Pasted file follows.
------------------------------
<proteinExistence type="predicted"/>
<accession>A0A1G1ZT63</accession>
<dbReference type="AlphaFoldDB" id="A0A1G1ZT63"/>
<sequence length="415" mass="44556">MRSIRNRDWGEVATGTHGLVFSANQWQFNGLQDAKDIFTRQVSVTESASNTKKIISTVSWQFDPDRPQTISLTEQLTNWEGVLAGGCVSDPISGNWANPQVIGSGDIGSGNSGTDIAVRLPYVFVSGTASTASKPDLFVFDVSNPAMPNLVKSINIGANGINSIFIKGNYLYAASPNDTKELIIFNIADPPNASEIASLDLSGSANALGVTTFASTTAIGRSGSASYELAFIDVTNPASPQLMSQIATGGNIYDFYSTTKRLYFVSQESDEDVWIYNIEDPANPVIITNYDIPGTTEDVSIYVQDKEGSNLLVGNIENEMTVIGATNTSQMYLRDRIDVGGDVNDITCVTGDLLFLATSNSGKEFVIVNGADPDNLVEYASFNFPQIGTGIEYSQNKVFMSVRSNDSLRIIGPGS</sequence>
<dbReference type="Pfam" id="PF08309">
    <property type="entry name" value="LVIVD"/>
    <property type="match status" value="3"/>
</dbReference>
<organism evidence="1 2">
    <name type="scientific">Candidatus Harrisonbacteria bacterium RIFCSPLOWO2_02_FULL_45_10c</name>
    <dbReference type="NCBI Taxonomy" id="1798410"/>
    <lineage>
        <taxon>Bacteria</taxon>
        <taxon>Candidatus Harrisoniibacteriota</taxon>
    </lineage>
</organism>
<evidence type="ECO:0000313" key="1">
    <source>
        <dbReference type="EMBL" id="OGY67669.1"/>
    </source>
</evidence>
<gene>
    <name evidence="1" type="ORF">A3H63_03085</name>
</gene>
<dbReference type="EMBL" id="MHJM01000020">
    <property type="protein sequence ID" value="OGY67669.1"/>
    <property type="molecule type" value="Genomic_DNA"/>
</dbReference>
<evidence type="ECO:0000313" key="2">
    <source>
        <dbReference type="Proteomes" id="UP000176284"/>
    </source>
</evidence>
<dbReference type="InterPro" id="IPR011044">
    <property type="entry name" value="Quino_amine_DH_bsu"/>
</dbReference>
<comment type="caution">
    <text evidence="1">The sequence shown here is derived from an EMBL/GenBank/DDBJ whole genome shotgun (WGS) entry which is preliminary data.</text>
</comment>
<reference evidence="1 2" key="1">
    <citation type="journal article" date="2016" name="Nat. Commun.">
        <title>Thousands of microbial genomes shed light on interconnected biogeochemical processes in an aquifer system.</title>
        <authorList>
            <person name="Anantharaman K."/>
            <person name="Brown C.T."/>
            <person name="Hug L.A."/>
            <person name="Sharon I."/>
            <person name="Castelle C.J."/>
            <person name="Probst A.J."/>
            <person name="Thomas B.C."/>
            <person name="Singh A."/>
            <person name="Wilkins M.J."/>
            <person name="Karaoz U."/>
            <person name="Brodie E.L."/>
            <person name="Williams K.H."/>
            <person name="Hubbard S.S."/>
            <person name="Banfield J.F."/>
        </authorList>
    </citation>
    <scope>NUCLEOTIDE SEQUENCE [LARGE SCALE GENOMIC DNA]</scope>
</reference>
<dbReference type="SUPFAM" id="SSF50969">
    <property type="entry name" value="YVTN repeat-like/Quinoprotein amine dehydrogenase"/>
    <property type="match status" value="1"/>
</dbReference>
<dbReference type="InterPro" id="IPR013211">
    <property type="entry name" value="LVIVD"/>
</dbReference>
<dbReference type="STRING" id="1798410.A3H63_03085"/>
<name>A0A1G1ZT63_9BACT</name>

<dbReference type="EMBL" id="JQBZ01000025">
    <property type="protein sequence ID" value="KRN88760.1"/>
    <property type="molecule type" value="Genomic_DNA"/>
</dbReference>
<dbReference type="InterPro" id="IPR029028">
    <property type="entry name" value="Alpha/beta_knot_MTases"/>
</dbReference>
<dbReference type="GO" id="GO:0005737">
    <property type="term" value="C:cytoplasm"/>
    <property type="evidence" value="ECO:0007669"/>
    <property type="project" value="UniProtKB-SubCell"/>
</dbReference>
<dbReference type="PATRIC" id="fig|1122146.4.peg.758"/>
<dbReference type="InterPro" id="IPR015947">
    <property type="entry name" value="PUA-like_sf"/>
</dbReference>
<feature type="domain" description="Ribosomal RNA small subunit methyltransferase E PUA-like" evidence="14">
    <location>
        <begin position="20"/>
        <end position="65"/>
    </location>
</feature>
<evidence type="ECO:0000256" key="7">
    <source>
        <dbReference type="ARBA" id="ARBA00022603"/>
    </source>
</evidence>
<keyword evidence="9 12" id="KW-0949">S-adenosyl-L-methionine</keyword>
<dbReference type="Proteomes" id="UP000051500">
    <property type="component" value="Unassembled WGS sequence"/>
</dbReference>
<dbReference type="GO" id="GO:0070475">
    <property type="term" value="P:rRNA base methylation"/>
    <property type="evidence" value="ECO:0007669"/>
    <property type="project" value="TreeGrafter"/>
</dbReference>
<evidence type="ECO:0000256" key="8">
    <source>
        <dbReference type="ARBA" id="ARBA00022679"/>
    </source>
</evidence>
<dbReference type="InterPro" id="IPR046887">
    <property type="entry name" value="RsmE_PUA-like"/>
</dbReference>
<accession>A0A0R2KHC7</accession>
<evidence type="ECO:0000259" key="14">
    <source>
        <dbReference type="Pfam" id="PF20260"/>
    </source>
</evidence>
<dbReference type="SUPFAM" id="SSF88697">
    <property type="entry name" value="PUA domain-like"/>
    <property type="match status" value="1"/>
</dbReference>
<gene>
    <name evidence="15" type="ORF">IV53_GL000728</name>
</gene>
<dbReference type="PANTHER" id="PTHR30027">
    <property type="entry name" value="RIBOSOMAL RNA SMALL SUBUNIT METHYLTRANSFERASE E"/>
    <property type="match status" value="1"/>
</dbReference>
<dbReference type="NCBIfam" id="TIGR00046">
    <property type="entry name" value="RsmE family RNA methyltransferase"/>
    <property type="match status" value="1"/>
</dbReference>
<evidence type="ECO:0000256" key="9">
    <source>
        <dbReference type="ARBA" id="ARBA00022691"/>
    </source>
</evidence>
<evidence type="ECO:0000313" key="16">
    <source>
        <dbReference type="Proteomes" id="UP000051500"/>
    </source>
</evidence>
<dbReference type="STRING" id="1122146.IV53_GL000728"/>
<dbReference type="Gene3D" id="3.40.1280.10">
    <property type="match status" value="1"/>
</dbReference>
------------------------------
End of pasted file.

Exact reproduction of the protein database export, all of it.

<proteinExistence type="predicted"/>
<accession>A0A1G1ZT63</accession>
<dbReference type="AlphaFoldDB" id="A0A1G1ZT63"/>
<sequence length="415" mass="44556">MRSIRNRDWGEVATGTHGLVFSANQWQFNGLQDAKDIFTRQVSVTESASNTKKIISTVSWQFDPDRPQTISLTEQLTNWEGVLAGGCVSDPISGNWANPQVIGSGDIGSGNSGTDIAVRLPYVFVSGTASTASKPDLFVFDVSNPAMPNLVKSINIGANGINSIFIKGNYLYAASPNDTKELIIFNIADPPNASEIASLDLSGSANALGVTTFASTTAIGRSGSASYELAFIDVTNPASPQLMSQIATGGNIYDFYSTTKRLYFVSQESDEDVWIYNIEDPANPVIITNYDIPGTTEDVSIYVQDKEGSNLLVGNIENEMTVIGATNTSQMYLRDRIDVGGDVNDITCVTGDLLFLATSNSGKEFVIVNGADPDNLVEYASFNFPQIGTGIEYSQNKVFMSVRSNDSLRIIGPGS</sequence>
<dbReference type="Pfam" id="PF08309">
    <property type="entry name" value="LVIVD"/>
    <property type="match status" value="3"/>
</dbReference>
<organism evidence="1 2">
    <name type="scientific">Candidatus Harrisonbacteria bacterium RIFCSPLOWO2_02_FULL_45_10c</name>
    <dbReference type="NCBI Taxonomy" id="1798410"/>
    <lineage>
        <taxon>Bacteria</taxon>
        <taxon>Candidatus Harrisoniibacteriota</taxon>
    </lineage>
</organism>
<evidence type="ECO:0000313" key="1">
    <source>
        <dbReference type="EMBL" id="OGY67669.1"/>
    </source>
</evidence>
<gene>
    <name evidence="1" type="ORF">A3H63_03085</name>
</gene>
<dbReference type="EMBL" id="MHJM01000020">
    <property type="protein sequence ID" value="OGY67669.1"/>
    <property type="molecule type" value="Genomic_DNA"/>
</dbReference>
<evidence type="ECO:0000313" key="2">
    <source>
        <dbReference type="Proteomes" id="UP000176284"/>
    </source>
</evidence>
<dbReference type="InterPro" id="IPR011044">
    <property type="entry name" value="Quino_amine_DH_bsu"/>
</dbReference>
<comment type="caution">
    <text evidence="1">The sequence shown here is derived from an EMBL/GenBank/DDBJ whole genome shotgun (WGS) entry which is preliminary data.</text>
</comment>
<reference evidence="1 2" key="1">
    <citation type="journal article" date="2016" name="Nat. Commun.">
        <title>Thousands of microbial genomes shed light on interconnected biogeochemical processes in an aquifer system.</title>
        <authorList>
            <person name="Anantharaman K."/>
            <person name="Brown C.T."/>
            <person name="Hug L.A."/>
            <person name="Sharon I."/>
            <person name="Castelle C.J."/>
            <person name="Probst A.J."/>
            <person name="Thomas B.C."/>
            <person name="Singh A."/>
            <person name="Wilkins M.J."/>
            <person name="Karaoz U."/>
            <person name="Brodie E.L."/>
            <person name="Williams K.H."/>
            <person name="Hubbard S.S."/>
            <person name="Banfield J.F."/>
        </authorList>
    </citation>
    <scope>NUCLEOTIDE SEQUENCE [LARGE SCALE GENOMIC DNA]</scope>
</reference>
<dbReference type="SUPFAM" id="SSF50969">
    <property type="entry name" value="YVTN repeat-like/Quinoprotein amine dehydrogenase"/>
    <property type="match status" value="1"/>
</dbReference>
<dbReference type="InterPro" id="IPR013211">
    <property type="entry name" value="LVIVD"/>
</dbReference>
<dbReference type="STRING" id="1798410.A3H63_03085"/>
<name>A0A1G1ZT63_9BACT</name>

<dbReference type="EMBL" id="JQBZ01000025">
    <property type="protein sequence ID" value="KRN88760.1"/>
    <property type="molecule type" value="Genomic_DNA"/>
</dbReference>
<dbReference type="InterPro" id="IPR029028">
    <property type="entry name" value="Alpha/beta_knot_MTases"/>
</dbReference>
<dbReference type="GO" id="GO:0005737">
    <property type="term" value="C:cytoplasm"/>
    <property type="evidence" value="ECO:0007669"/>
    <property type="project" value="UniProtKB-SubCell"/>
</dbReference>
<dbReference type="PATRIC" id="fig|1122146.4.peg.758"/>
<dbReference type="InterPro" id="IPR015947">
    <property type="entry name" value="PUA-like_sf"/>
</dbReference>
<feature type="domain" description="Ribosomal RNA small subunit methyltransferase E PUA-like" evidence="14">
    <location>
        <begin position="20"/>
        <end position="65"/>
    </location>
</feature>
<evidence type="ECO:0000256" key="7">
    <source>
        <dbReference type="ARBA" id="ARBA00022603"/>
    </source>
</evidence>
<keyword evidence="9 12" id="KW-0949">S-adenosyl-L-methionine</keyword>
<dbReference type="Proteomes" id="UP000051500">
    <property type="component" value="Unassembled WGS sequence"/>
</dbReference>
<dbReference type="GO" id="GO:0070475">
    <property type="term" value="P:rRNA base methylation"/>
    <property type="evidence" value="ECO:0007669"/>
    <property type="project" value="TreeGrafter"/>
</dbReference>
<evidence type="ECO:0000256" key="8">
    <source>
        <dbReference type="ARBA" id="ARBA00022679"/>
    </source>
</evidence>
<dbReference type="InterPro" id="IPR046887">
    <property type="entry name" value="RsmE_PUA-like"/>
</dbReference>
<accession>A0A0R2KHC7</accession>
<evidence type="ECO:0000259" key="14">
    <source>
        <dbReference type="Pfam" id="PF20260"/>
    </source>
</evidence>
<dbReference type="SUPFAM" id="SSF88697">
    <property type="entry name" value="PUA domain-like"/>
    <property type="match status" value="1"/>
</dbReference>
<gene>
    <name evidence="15" type="ORF">IV53_GL000728</name>
</gene>
<dbReference type="PANTHER" id="PTHR30027">
    <property type="entry name" value="RIBOSOMAL RNA SMALL SUBUNIT METHYLTRANSFERASE E"/>
    <property type="match status" value="1"/>
</dbReference>
<dbReference type="NCBIfam" id="TIGR00046">
    <property type="entry name" value="RsmE family RNA methyltransferase"/>
    <property type="match status" value="1"/>
</dbReference>
<evidence type="ECO:0000256" key="9">
    <source>
        <dbReference type="ARBA" id="ARBA00022691"/>
    </source>
</evidence>
<evidence type="ECO:0000313" key="16">
    <source>
        <dbReference type="Proteomes" id="UP000051500"/>
    </source>
</evidence>
<dbReference type="STRING" id="1122146.IV53_GL000728"/>
<dbReference type="Gene3D" id="3.40.1280.10">
    <property type="match status" value="1"/>
</dbReference>